The following interviews were conducting between the months of February and March. Some names have been changed to protect the privacy of individuals. The first interviewed were Cades: Faul, Brown, and Gonzales, on March 4, 2015 at 2:30 pm at Bell Library. Cadet Faul was a first year student that claimed to join because of money. In this interview I found a few of my X-factors. In basic training within 48 hours of reaching your unit you are signed off with a rifle, in ROTC I found out that instead being issued actual riffles they are issued what are known to them as “Rubber Ducks.” Rubber Ducks are apparently realistic plastic model M-16s. Another term that was somewhat new was “Brass,” in basic brass was simply what was left after firing a few rounds but to Cadets and other military personnel its slang for Commissioned Officer. He used the example sentence, “Guys we better get this cleaned up before it hits the Brass.” Cadet Brown was a first year female, which joined because of her family strong history of military service. She also liked the fact that she had received a scholarship that paid her full tuition at TAMUCC and how once she graduates she will have a guaranteed job. In ROTC there are many scholarships, the one Cadet Brown signed started a contract with ROTC that states by having tuition fully paid for once she commissioned she have the mandatory obligations of joining Active Duty Army as a Second Lieutenant. Cadet Gonzales was a male in his second year of ROTC and had earned to title of Team Leader. His duties includes taking orders from his Squad Leader and delegate lower ranking Cadets. I asked him what a typical day for him like as a Cadet and he replied, “PT in the morning, breakfast with fellow cadets after PT, class, working out.” In ROTC on Tuesdays through Thursdays Cadets usually meet around the time of 5:50 A.M. and workout til 7:00 A.M then go eat breakfast in the dining hall and from there on they usually attend either a Lab or MSI class. Labs basically emulate a lot of things I learned basic training such as land navigations, basic marksmanship, and tactical movement drills. My next set of interviews were conducted online by use of emails and social media sites. These involved a different variety of soldiers from former drill sergeants to ROTC Leadership. On March 8, 2015 at 7:30 I contacted Staff Sergeant Payne who was a formal drill sergeant and gave me a good explanation of his role and how it pertained to working with commissioned officers. In his interview I asked what the main duty of a Commissioned Officer and where he fell in with their duties and told me “commissioned officers are overalliy responsible for the operations of their company and accountability for its equipment although all of these duties are delegated to jr officers or NCO's…. my experience is they're either great because they listen to their nco's who have years up on years of real world experience on them or they're god awful because they don't listen to their NCO's they micromanage and they are unable to accept criticism from subordinates and often use their position to crush any type of dissent even the generally beneficial kinds.” The next person was Captain Morgan who was contacted on March 8, 2015 at 8:00. He is a commander at my old unit and gave me great insight on examples of great leaders. I asked him who he thought were the greatest Commissioned Officers ever to live and her replied Washington, Patton, Schwarzkopf, and Eisenhower…these gentlemen had a lot of soldiers to look after and did an excellent job of tending to each one’s needs.” I also asked what the general responsibly of a Commissioned Officer was and he replied, “think about a retail environment we’ll use Best Buy for example, the Commander is the guy who owns the store. The General manager is the 1sg (senior NCO or Sergeant) he’s in charge of the daily operations although the commander may have the final say when it comes to everything he entrusts the 1sg to manage the company day to day bases.” While attending “Sprit Week” I exchanged emails with Cadet Wu who is currently a Squad Leader at the Islander Battalion on campus and gave an excellent interview of his role in leading young cadets, he interviewed on March 9, 2015 at 2:00pm. He gave me the three army Rights, “right place right time right uniform right attitude.” The final interview Master Sergeant Love who is an instructor of a Military Science class and he provided me with a lot of information of how ROTC is set up and even how I could come apart of it, he was interviewed on March 31, 2015 at 2:00pm. One of the biggest X Factors for me was my interaction with NCOs or Sergeants associated with ROTC training units. With ROTC being apart of the Army Training and Doctrine Command, more famously known as TRADOC which is known for its “unique” way of training enlisted personnel. Having going through basic training I knew how NCOs were…very well actually. In basic I was always the main private getting everyone in trouble because the Drill Sergeants just seemed to always have it out for me. Most NCOs in basic are very anal, quick to the tongue, always seemed angry, not afraid to give out corrective training (pushups, flutter kicks, ect), genuinely very effective at making the training environment very stressful. As I left basic training and went on to AIT (Advanced Individual Training) the NCOs became slightly nicer…I put more emphases on SLIGTLY, so when setting in this Master Sergeants class I assumed he was going to be just as sharp tongued as the one from basic and AIT but to my surprise he was very lenient. During my observation there was a female Cadet who forgot her Essay and my eye quickly shot to him as if I knew was just going to lose it and throw a chair or swiftly order her to do a hundred pushups or flutter kicks but instead he said “Okay, you can turn it in tomorrow for half credit” this shocked me so much as even in my normal unit Sergeants are very nit picky about deadlines and meeting certain expectations. I almost felt somewhat upset because their being treated so differently than how I was trained. As the class let out I began my one on one interview with him and he said that he has been in the Army for thirteen years and that with he’s new job as a instructor he had to change a lot of his behaviors he’d previously exhibited. “It was hard for me coming from an infantry background to a college campus…certain behaviors aren’t considered acceptable here and we have to present a more professional persona.” He did go on to tell me how much he respected me for serving and how he feel that people like me (National Guard or Reserves) see the “full picture” as opposed to someone who is just a regular college student with no military background at all.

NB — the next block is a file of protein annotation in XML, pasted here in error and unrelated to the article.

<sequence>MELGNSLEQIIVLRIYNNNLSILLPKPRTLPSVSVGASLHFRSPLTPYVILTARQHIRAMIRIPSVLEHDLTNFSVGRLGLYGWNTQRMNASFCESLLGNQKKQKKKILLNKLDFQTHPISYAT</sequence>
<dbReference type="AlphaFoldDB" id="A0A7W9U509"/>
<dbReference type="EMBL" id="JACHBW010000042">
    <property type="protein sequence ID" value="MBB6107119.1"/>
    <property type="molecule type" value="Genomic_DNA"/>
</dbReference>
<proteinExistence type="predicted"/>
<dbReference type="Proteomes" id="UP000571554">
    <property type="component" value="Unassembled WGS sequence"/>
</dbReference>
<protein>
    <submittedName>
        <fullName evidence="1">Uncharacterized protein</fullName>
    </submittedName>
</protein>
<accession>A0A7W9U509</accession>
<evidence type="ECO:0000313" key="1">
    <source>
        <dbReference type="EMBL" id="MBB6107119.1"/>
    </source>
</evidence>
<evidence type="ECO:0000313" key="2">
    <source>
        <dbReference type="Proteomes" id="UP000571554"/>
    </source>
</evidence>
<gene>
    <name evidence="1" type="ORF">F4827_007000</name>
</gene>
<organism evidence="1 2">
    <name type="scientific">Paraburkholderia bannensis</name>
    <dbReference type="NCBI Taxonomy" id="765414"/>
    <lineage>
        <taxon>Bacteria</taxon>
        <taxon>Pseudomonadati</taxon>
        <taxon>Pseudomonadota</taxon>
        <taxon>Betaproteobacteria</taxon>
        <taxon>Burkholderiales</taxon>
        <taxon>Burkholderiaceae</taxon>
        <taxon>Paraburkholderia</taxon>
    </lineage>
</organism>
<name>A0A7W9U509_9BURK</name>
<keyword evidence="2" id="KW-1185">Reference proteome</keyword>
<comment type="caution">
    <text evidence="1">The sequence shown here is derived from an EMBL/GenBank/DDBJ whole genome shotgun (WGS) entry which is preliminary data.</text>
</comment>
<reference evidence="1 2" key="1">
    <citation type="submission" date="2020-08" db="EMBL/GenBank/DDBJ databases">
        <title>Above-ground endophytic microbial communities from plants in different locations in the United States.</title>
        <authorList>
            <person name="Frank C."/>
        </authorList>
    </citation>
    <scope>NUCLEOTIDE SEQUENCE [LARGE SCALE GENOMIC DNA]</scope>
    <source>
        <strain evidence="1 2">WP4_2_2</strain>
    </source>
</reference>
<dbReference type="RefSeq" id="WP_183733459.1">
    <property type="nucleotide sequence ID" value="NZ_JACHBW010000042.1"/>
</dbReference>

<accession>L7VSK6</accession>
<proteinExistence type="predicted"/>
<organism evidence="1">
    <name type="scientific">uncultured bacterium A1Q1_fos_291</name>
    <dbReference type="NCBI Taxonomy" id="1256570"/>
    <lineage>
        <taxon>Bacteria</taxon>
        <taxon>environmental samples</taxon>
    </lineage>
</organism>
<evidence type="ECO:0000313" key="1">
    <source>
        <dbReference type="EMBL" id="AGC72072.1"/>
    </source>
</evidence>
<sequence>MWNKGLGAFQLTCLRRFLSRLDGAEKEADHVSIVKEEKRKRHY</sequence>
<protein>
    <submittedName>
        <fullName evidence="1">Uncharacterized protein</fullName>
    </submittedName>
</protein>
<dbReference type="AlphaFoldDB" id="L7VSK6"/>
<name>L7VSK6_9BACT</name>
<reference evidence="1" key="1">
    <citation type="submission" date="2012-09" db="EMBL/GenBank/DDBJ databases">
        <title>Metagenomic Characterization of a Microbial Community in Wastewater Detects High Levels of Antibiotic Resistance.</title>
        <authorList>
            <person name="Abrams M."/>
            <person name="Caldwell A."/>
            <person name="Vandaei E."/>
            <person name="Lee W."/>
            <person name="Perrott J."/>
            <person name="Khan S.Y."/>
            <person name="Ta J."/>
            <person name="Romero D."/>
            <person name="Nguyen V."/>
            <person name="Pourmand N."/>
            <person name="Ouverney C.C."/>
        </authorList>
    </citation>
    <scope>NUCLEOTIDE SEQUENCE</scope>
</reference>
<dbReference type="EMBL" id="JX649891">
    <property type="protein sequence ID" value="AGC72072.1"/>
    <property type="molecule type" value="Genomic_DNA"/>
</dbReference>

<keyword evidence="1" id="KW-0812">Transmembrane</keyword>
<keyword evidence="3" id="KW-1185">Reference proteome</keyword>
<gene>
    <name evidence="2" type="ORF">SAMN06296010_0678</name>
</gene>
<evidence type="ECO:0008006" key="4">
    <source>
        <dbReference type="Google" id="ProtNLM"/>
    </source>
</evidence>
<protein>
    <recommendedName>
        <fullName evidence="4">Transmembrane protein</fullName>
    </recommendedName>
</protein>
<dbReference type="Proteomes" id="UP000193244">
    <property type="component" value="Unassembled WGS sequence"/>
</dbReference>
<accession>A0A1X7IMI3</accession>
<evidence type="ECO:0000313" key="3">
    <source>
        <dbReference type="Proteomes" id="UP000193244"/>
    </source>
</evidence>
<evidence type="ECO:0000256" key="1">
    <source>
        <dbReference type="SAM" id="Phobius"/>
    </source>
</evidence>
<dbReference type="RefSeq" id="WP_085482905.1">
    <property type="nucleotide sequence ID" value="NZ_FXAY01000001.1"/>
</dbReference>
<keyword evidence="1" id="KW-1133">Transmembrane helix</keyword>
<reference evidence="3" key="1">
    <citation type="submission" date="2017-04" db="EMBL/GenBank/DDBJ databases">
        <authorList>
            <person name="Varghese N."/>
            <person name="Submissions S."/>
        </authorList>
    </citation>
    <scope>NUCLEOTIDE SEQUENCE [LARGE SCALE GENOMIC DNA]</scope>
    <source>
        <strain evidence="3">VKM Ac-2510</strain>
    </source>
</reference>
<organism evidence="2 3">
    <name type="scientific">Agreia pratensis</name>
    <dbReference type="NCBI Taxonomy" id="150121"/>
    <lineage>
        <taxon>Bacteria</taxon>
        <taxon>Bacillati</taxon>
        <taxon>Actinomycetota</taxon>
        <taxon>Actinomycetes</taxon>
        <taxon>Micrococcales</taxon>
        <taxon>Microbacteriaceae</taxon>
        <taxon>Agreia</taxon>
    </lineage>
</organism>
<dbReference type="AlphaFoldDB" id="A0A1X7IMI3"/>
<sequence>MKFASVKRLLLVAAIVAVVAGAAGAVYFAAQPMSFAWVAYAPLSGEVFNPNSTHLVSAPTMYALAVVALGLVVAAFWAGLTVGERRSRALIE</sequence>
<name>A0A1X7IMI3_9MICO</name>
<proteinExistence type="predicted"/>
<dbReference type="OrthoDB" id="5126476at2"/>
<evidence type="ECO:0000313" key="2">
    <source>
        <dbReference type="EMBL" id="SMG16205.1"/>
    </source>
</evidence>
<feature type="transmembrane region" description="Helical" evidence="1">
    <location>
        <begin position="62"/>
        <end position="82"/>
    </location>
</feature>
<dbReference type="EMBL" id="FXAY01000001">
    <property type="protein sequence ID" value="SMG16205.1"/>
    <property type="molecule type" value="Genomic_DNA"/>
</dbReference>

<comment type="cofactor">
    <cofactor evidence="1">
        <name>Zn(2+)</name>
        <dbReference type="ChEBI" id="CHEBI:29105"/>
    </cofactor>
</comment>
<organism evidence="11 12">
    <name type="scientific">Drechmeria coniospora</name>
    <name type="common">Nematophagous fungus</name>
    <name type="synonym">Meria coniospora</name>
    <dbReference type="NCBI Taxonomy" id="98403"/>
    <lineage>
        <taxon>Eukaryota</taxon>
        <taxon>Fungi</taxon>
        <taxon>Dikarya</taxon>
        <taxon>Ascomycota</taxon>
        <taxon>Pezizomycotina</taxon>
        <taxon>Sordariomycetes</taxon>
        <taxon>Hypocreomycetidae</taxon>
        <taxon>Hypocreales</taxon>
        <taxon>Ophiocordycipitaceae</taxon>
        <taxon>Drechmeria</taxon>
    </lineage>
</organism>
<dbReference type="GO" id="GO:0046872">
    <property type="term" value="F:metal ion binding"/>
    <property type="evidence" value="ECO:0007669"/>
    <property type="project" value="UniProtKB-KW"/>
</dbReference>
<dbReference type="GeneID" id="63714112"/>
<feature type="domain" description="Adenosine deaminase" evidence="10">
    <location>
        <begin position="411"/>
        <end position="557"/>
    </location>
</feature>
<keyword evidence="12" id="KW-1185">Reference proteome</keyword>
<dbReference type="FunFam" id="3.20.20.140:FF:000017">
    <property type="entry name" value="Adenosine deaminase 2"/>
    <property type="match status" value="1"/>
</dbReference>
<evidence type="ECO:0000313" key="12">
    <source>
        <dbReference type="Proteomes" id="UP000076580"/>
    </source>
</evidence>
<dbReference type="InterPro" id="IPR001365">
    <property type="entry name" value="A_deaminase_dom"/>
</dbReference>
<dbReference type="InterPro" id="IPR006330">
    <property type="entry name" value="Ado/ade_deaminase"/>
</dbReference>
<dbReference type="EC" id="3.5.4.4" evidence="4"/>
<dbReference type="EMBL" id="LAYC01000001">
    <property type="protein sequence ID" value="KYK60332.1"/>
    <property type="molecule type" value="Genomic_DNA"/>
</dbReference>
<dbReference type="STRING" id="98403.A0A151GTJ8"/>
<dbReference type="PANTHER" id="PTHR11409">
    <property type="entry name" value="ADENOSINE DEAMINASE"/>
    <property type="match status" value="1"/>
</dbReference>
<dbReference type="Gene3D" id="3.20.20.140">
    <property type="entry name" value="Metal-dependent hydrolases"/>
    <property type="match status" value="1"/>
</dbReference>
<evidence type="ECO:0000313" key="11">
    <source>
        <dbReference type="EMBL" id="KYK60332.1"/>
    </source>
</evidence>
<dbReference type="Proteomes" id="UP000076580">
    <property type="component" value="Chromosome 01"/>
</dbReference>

From the date I started collected material nothing really surprised me too much since I’ve been to basic training before and was familiar with all the concepts presented around this discourse community, I did however find a few X Factors, like “Brass” being slang for Commissioned Officers; the instructors don’t yell at the Cadets as they would do in Basic Training, instead everything is handled in a professional manner. I enjoyed the experience of getting to random strangers and being a part of their live for a brief moment. At first I felt so overwhelmed and that I didn’t know where to start or how the all the interviews I conducted would fit in my project but I think I did an excellent job at getting my point across.